A super easy, lower sugar American-style French dressing for salads that is sweetened with honey and includes fresh onions for a brighter flavor. This will make taco salads – or any salad – shine.
Some links in this article are affiliate links and if you click on them I will receive a small commission at no cost to you – thanks for your support!
When I was in college, I lived with a family for awhile who rented rooms in their home to a few students each year. We ate with the family when we were able and some of my favorite dishes (like French Beef Stew, yum) and kitchen tips (don’t throw out broccoli stalks, just peel them and slice!) I learned while living with them.
Our house-mom would often make a special salad that she loved for lunch, usually just for herself (which kinda cracked me up) and me, if I happened to be around. It consisted of lettuce, crushed Frito chips (she didn’t make the salad if there weren’t Fritos), shredded cheese, diced tomatoes, and olives (though they were optional).
The main ingredient, though, was a can of beans with sauce – Ranch Style Beans with a tag line on the label that also cracked me up:
This seemed quite old-fashioned to me (even in the 80s) so I never forgot it. Plus, I don’t think she ever used the beans for anything other than her special lunch salad, so the poor husband was without his pleasin.’ 🙂
I’ve seen these beans in the years since – they still sell them, now with an Appetite Pleasin’ tag line, though they held onto the previous one clear into the 1990’s, I believe. UPDATE: A reader (thanks, Holly!) alerted me to this article that describes the beans. Apparently, they are a Texas thing.
The Homemade Salad Dressing
Over all these salad ingredients she would pour a tomato-based “French” dressing that she made in a blender. Side note: I include the quotes around the word French because I’m aware that this dressing is not truly French- the French use vinaigrettes…anyone know why we Americans call this “French Dressing?”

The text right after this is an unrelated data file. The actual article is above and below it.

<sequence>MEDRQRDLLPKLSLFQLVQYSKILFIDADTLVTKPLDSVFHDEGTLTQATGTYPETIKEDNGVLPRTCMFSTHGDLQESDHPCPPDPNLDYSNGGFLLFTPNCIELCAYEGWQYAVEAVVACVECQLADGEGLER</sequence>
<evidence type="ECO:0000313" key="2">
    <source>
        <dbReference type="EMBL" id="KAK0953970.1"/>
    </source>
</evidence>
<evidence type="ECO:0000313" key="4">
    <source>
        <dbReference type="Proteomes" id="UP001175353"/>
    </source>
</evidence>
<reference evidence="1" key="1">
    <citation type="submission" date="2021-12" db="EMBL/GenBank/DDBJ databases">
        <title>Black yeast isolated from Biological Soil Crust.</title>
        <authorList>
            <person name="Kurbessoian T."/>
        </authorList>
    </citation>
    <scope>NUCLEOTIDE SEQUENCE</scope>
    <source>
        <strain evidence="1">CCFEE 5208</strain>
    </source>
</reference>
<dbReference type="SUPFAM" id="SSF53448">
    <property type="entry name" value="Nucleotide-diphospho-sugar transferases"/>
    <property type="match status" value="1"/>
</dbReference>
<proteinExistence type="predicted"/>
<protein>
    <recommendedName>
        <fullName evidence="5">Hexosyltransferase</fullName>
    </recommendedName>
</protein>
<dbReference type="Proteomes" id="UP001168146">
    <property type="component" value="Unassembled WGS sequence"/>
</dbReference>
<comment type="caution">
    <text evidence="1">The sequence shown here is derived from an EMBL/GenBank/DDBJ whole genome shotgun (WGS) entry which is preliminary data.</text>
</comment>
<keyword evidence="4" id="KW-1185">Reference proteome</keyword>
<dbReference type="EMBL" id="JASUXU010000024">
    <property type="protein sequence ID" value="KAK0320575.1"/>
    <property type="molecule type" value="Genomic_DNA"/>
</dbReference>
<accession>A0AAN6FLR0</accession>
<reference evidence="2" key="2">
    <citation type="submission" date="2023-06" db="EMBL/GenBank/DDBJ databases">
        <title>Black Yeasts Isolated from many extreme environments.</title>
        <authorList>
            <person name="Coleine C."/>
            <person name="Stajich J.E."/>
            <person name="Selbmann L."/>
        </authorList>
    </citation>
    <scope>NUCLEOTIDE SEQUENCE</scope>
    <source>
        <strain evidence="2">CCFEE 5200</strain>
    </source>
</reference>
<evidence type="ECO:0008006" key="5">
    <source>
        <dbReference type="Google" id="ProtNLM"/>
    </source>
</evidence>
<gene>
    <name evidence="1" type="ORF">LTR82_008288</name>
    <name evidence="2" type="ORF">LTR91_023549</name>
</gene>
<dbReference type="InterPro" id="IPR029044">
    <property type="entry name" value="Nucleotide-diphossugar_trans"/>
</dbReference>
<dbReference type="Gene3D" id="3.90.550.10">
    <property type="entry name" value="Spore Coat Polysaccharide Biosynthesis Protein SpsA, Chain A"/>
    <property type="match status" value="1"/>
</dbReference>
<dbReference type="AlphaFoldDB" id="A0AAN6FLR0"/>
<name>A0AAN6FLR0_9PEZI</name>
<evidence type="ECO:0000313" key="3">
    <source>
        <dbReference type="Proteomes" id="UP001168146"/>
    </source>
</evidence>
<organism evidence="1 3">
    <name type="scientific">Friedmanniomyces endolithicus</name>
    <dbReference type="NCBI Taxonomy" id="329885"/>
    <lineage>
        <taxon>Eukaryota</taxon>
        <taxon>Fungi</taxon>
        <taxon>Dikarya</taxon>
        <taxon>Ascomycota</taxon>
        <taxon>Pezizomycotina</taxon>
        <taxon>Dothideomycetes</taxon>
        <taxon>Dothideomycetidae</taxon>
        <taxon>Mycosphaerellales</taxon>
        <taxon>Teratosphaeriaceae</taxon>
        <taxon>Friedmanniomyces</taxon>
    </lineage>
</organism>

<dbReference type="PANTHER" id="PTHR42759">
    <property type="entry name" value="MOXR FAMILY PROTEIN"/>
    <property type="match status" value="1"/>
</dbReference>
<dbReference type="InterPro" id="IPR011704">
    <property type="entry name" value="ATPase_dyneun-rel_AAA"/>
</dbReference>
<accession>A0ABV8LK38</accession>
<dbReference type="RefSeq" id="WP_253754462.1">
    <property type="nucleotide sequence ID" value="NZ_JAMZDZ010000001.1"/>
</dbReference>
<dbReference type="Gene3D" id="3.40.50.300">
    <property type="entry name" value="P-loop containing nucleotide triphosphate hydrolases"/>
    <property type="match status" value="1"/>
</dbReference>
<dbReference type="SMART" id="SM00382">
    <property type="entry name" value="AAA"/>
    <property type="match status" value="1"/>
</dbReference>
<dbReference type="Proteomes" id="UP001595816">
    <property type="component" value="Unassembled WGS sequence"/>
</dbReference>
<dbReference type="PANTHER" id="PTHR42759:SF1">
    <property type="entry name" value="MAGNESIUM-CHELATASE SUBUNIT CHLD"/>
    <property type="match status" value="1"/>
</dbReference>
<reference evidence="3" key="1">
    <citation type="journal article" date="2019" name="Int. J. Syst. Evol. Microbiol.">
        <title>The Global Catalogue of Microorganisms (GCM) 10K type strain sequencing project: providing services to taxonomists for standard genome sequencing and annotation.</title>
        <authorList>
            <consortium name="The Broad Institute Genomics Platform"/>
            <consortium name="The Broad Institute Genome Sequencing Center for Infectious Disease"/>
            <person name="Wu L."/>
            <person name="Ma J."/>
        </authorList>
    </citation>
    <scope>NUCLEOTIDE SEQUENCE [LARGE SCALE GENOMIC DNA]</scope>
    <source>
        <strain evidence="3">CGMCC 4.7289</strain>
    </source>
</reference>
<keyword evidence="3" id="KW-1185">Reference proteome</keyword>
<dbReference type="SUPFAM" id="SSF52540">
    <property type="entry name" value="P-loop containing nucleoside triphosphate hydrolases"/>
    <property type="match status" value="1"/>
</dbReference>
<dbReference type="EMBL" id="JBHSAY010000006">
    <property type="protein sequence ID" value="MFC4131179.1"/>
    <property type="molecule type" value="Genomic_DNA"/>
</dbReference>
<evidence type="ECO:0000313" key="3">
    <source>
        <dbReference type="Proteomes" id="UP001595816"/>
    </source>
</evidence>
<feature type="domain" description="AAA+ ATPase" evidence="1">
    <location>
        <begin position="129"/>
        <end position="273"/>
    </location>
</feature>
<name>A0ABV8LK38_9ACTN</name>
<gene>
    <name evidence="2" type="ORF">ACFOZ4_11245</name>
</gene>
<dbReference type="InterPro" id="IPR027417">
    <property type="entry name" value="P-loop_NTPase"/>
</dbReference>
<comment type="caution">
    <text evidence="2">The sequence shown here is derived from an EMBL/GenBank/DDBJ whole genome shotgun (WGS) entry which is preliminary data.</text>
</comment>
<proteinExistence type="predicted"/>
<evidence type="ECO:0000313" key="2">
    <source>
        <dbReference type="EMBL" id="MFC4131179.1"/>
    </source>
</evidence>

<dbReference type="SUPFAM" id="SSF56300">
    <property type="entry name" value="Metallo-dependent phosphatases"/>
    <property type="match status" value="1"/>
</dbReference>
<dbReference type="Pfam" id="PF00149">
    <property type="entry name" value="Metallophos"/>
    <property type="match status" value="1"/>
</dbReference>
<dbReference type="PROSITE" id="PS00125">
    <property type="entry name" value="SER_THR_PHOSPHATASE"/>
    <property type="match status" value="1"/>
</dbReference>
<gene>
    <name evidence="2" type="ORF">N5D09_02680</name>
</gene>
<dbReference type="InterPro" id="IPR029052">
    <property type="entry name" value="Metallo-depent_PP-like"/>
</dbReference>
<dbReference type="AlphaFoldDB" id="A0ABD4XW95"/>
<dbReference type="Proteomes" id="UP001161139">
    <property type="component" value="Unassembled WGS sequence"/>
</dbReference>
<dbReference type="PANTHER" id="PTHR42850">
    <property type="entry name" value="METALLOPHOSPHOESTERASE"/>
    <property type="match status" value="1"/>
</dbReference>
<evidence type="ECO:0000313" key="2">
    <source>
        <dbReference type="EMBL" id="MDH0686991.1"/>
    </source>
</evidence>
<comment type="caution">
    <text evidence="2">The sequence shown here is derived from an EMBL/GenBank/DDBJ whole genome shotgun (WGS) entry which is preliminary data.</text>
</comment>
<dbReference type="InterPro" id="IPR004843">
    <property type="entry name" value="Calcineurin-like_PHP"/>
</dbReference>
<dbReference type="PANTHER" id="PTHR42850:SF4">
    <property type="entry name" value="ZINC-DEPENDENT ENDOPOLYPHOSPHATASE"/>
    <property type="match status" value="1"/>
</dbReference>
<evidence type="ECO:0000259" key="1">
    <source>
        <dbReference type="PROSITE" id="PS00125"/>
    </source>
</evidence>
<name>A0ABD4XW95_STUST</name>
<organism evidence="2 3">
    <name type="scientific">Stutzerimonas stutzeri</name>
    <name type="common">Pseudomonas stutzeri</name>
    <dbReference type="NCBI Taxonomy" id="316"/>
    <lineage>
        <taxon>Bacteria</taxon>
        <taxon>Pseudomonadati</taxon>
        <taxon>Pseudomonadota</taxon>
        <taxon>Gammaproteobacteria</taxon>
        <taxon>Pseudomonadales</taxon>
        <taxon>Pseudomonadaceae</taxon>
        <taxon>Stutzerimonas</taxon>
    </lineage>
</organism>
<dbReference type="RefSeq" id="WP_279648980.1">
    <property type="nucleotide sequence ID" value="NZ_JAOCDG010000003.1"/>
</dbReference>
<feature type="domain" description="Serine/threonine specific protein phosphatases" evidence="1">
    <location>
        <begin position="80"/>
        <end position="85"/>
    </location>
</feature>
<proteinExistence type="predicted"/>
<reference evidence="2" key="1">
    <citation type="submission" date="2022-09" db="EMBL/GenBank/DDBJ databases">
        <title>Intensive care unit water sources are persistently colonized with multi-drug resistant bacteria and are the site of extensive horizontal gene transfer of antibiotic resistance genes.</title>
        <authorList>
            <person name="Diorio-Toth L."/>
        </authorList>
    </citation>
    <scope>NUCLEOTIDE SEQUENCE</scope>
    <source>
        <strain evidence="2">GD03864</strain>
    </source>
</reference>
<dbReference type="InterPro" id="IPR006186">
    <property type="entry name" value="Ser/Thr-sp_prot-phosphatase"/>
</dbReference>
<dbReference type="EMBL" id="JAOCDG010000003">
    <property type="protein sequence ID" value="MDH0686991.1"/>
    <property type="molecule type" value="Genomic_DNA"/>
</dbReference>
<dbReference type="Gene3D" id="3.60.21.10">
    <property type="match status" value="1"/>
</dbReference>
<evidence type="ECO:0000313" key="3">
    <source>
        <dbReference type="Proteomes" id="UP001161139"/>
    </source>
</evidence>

I have to tell you how “out there” that was for me, as a college student in the 1980’s who grew up with only bottled dressings. Didn’t salad dressings only come from the store? Seriously, I think this was the first time I’d ever seen anyone make their own dressing (and pouring oil and vinegar over lettuce doesn’t count- that’s what odd people did at restaurants when there wasn’t a dressing they liked, ha!).
And I loved it. The dressing, the salad, everything. I wrote it down and though I don’t make the salad often, I still make this dressing whenever I’m in the mood for a tomato-based American French dressing (or it’s darker cousin, Catalina).
American French Dressing Healthified
One thing that’s always bugged me, though, about American French dressings is the amount of sugar included. The original recipe was less than some other homemade recipes I’ve seen (some were equal amounts of sugar and oil, if you can believe it!), but still contained a lot. Plus, it called for ketchup which has more sugar in it as well.
So I adapted it by using only tomato paste, a small amount of honey, and adding fresh garlic and Dijon mustard. But the reason I’ve always felt like this recipe was great was because it called for diced onions – they make this recipe! They also act as a natural thickener with the olive oil.
As with most dressings, this is ridiculously easy – you put all the ingredients in a blender in whatever order you’d like and blend until smooth.
Yep, that’s it. It would take you longer to find it in the grocery store, I think.
It’s ready to enjoy in about five minutes. You don’t always need to make “the salad.” With tomatoes and onions in the dressing, and freshly picked garden lettuce, you’ve got a perfectly simple and flavorful salad just like pictured. I also like to add olives and sweet onions and sometimes a sliced hard-boiled egg, too.
And for those who like to use Catalina or French dressing on taco salads, this is a great homemade option. Which come to think of it, is very close to that salad I had in college!
And when I do make it, it’s often my special lunch salad (shhhh, don’t tell Brian).